Monday, March 05, 2012

William Heirens, is Near Death Today in a Chicago Hospice

Chicago, IL—Most of my readers know that I hate the death penalty and consider the American criminal justice system deeply flawed. Either the innocent are convicted or dangerous criminals are given freedom far too early endangering society. My personal quote is, “If justice happens it’s usually by accident and for all the wrong reasons.

A single mother, who was most of the time only one step ahead of the Sheriff’s eviction team, raised me on Chicago’s North side. Just two years before I was born there were three ugly murders. My mother warned me about strangers and a man named William Heirens. Heirens was the proverbial boogyman.

Two adult women Josephine Ross, Frances Brown and six year-old Suzanne Degnan, were murdered. The Degnan killing was unusually depraved because she was cut up and her body parts dumped in various catch basins in the neighborhood.

William Heirens confessed to these crimes and entered a Guilty Plea in court avoiding Cook County Jail’s busy electric chair. The way that happened is shameful in a civilized nation that claims to be fair and just.

There were also incredible similarities between the Degnan murder and the Lindberg kidnapping murder decades earlier. A ladder was found leading up to her window at her North Kenmore avenue apartment and police found a poorly drafted ransom note.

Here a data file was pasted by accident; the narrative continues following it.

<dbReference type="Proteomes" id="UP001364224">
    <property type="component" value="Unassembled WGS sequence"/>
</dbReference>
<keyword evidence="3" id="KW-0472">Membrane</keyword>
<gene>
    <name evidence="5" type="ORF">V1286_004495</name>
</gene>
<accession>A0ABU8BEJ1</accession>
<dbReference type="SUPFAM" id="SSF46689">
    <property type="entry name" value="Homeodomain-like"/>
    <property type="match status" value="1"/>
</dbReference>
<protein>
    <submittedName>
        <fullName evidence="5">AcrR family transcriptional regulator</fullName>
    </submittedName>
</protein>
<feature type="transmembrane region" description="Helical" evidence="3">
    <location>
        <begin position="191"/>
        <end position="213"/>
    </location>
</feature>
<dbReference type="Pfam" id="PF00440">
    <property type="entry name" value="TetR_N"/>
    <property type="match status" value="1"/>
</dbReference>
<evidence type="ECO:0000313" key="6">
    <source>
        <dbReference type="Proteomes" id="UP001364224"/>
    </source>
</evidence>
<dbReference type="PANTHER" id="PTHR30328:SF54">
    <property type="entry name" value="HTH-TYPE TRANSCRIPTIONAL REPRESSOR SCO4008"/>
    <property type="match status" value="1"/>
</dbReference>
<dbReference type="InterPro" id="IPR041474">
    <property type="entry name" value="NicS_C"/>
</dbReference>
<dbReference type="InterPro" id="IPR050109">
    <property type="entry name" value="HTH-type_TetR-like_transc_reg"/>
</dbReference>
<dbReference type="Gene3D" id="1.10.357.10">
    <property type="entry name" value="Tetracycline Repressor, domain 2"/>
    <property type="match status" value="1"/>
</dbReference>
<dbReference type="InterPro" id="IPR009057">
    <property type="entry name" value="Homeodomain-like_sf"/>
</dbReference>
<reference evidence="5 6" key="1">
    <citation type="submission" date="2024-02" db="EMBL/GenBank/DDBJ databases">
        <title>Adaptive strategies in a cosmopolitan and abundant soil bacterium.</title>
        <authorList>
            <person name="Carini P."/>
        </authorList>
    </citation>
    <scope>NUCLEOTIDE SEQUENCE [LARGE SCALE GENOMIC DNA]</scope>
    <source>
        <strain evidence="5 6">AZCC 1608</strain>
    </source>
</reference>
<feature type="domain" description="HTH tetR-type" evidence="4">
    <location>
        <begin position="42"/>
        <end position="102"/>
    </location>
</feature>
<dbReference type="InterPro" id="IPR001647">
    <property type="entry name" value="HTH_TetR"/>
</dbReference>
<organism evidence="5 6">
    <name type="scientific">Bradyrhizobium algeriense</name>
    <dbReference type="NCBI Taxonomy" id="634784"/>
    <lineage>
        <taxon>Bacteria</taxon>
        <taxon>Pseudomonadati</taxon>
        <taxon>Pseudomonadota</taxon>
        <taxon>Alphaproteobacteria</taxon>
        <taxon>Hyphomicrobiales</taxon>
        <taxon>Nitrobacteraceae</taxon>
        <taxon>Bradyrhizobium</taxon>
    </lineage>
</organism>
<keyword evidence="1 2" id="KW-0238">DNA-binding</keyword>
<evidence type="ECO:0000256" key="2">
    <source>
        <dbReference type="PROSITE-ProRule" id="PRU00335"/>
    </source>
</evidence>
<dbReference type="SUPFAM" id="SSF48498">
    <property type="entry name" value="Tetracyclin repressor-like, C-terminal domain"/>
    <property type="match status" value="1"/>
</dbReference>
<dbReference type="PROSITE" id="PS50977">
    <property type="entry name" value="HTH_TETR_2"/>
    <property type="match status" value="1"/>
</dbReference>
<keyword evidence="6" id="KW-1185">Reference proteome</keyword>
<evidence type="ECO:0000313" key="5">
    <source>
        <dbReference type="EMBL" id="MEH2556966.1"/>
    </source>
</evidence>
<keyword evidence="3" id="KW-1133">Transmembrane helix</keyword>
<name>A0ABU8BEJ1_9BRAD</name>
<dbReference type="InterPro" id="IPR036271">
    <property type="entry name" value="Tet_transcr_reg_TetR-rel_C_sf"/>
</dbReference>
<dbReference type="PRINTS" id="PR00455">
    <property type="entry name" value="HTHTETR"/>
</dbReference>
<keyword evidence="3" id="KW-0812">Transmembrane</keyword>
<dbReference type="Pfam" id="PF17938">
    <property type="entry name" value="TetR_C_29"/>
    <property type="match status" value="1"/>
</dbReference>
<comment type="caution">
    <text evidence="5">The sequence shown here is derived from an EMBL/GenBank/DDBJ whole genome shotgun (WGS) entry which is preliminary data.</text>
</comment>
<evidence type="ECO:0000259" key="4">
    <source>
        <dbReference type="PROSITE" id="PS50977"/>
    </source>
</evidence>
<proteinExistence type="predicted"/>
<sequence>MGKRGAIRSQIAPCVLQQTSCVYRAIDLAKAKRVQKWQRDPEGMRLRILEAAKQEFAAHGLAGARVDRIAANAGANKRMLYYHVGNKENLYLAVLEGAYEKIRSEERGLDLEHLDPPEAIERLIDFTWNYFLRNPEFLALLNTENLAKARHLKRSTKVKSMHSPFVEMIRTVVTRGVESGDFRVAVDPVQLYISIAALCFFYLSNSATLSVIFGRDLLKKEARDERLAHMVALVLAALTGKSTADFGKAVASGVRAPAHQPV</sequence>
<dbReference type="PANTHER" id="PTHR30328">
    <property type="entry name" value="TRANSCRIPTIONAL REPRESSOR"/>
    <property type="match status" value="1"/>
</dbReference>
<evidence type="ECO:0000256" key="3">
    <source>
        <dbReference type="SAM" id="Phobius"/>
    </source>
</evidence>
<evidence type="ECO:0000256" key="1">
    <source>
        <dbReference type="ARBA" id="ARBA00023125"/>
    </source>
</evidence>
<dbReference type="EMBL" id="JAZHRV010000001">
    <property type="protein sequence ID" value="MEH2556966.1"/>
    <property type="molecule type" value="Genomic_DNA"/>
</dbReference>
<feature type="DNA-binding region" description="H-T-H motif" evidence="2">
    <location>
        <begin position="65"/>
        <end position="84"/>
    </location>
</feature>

William Heirens was a juvenile serial burglar. He was also a genius who went from a Catholic reform school to the prestigious University of Chicago. He became one of many suspects.

Three men were hauled in for the Degnan murder in series of dreadful arrests. A janitor, Hector Verburgh, 65 was arrested, beaten until he confessed, smeared in the press as a deranged killer and soon released when it was learned he was unable to write English. He sued the cops and was awarded a money judgment.

Sidney Sherman was a recently discharged WWII marine living in the South side Hyde Park YMCA, who became the next subject of a nationwide dragnet for the Degnan murder. He was hauled in, took and passed a polygraph test and had an alibi. They released Sherman.

William Heirens, was soon bagged by the cops, beaten and forced to confess to the Degnan murder. The incredible film noir photographs of Heirens above speak for themselves. Over the years Chicago cops gained a reputation of being proficient medieval torturers who could get anyone to confess to anything.

Heirens was subjected to the unprecedented forced administration of the drug sodium pentathol and interrogated under its influence. The drug was debunked as a “truth serum” many decades ago. Police also compelled Heirens to recreate the crimes for press photographers.

At the apartment of Frances Brown there was a bloody fingerprint left behind that was the subject of mixed opinions as to being left by Heirens. He was excluded initially and later implicated by latent print examiners. The Brown apartment was also where that infamous message written in Brown’s lipstick, presumably by the killer, “For heavens sake catch me before I kill more I cannot control myself.” The media used that passage to call Heirens, The Lipstick Killer.